Liverpool Covid vaccine trials saw thousands flock to take part

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Clinical trials held in Liverpool for Covid vaccines were the most easily recruited in the whole of the UK, with some tests over-subscribed up to 20 times over, new figures reveal.

Liverpool School of Tropical Medicine (LSTMED) today thanked the people of Merseyside for their "amazing" response to coronavirus trials held over the past 12 months.

Statistics show that three different trials during the pandemic were each inundated with volunteers, with one getting 2,000 people registering despite just 100 being needed.

Liverpool was the fastest recruiting city for vaccine trials in the UK.

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Medics today said without the swift contribution of the people of the city 'we now wouldn't be coming out of lockdown."

The first LSTMED study, in May, last year, saw up to 8,000 people volunteer for the Oxford vaccine study before the jab was licensed as part of a drive to see if it offered worthwhile protection against coronavirus.

Liverpool School of Tropical Medicine

And two further studies at the Liverpool school, Com Cov 1 and Com Cov 2, also resulted in demanded massively outstripping capacity.

Those later studies revolved around mixing of the two jabs to analyse if they offered slightly different protections and results against the virus.

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For each, just 100 people were needed, but for Com Cov 1, about 2,000 people signed up, and 1,000 people for Com Cov 2.

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Today, senior officials at LSTMED hailed the cooperation of the people of Liverpool as they marked last Thursday's International Clinical Trials Day, which recalls the first clinical trial by James Lind in 1747 into the causes of scurvy on board the HMS Salisbury.

Andrea Collins, senior clinical lecturer in respiratory medicine, at Liverpool School of Tropical Medicine, told the ECHO: "We were the fastest site in the UK, and possibly globally, to recruit to the main study, last May, on which the vaccine was licensed.

"We recruited the most people in the shortest time, it really put Liverpool on the map, and also meant we were offered more vaccine trials in the future.

Liverpool School of Tropical Medicine

"I believe that in the city there is strong feeling towards LSTMED who think of it as a trustworthy institution, people feel it is a safe place to come to be involved in the study.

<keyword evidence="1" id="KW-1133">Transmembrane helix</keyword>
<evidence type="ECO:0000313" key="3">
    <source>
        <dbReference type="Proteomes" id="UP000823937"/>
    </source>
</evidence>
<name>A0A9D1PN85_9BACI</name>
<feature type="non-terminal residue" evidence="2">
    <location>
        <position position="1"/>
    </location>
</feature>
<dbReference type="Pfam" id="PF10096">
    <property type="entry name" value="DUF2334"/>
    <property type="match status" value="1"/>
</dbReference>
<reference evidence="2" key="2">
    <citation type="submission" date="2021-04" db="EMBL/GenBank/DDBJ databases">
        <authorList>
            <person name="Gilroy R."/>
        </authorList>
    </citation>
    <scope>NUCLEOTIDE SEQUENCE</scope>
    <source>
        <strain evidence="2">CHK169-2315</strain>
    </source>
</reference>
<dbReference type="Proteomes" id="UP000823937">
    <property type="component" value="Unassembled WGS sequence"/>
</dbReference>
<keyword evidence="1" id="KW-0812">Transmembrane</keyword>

"They realised it was about making history and playing their part."

The school now wants to promote their database for future research, into diseases like pneumonia, so it is easier and quicker to get the volunteers needed for those studies.

People can often be remunerated for their time taking part in studies, depending on how long they spend during the process, but it can involve several hundreds of pounds.

And clinicians point out how taking part in trials can also sometimes help to identify unknown health conditions in patients, with one man discovering he had a heart murmur which is now being successfully treated.

Another Covid trial is currently ongoing at Liverpool University Hospitals centering around the possibility of a Covid booster jab, a third shot in the arm.

Dr Andrea Collins, senior clinical lecturer at Liverpool School of Tropical Medicine and honorary consultant in respiratory infection at Liverpool University Hospitals trust

Liverpool School of Tropical Medicine say signing up to their database will not mean potential volunteers are inundated with messages and it doesn't obligate someone to take part.

Angie Hyder-Wright, accelerator research clinic manager, at Liverpool School of Tropical Medicine, said there were currently 450 people on their future database, but thousands were needed.

She said: "Engagement with research as gone through the roof.

"We are setting up a database for all of our future studies.

"People in Liverpool were so keen to be involved that I was recruiting people in hospital beds with Covid.

"Everybody was keen to do something to contribute to science and do their bit.

Liverpool Tropical School of Medicine.(Pic Andrew Teebay).

"We are really grateful to the people of Merseyside and everyone who took part as without them we wouldn't be coming out of lockdown.

"The visibility of the Liverpool School of Tropical Medicine has now really increased and people are a lot more aware of what we do.

"We didn't come across any anti-vaxxers, the uptake was phenomenal, the atmosphere in the clinics was fantastic.

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"It made us proud to be part of Liverpool."

To register on the Liverpool School of Tropical Medicine, visit here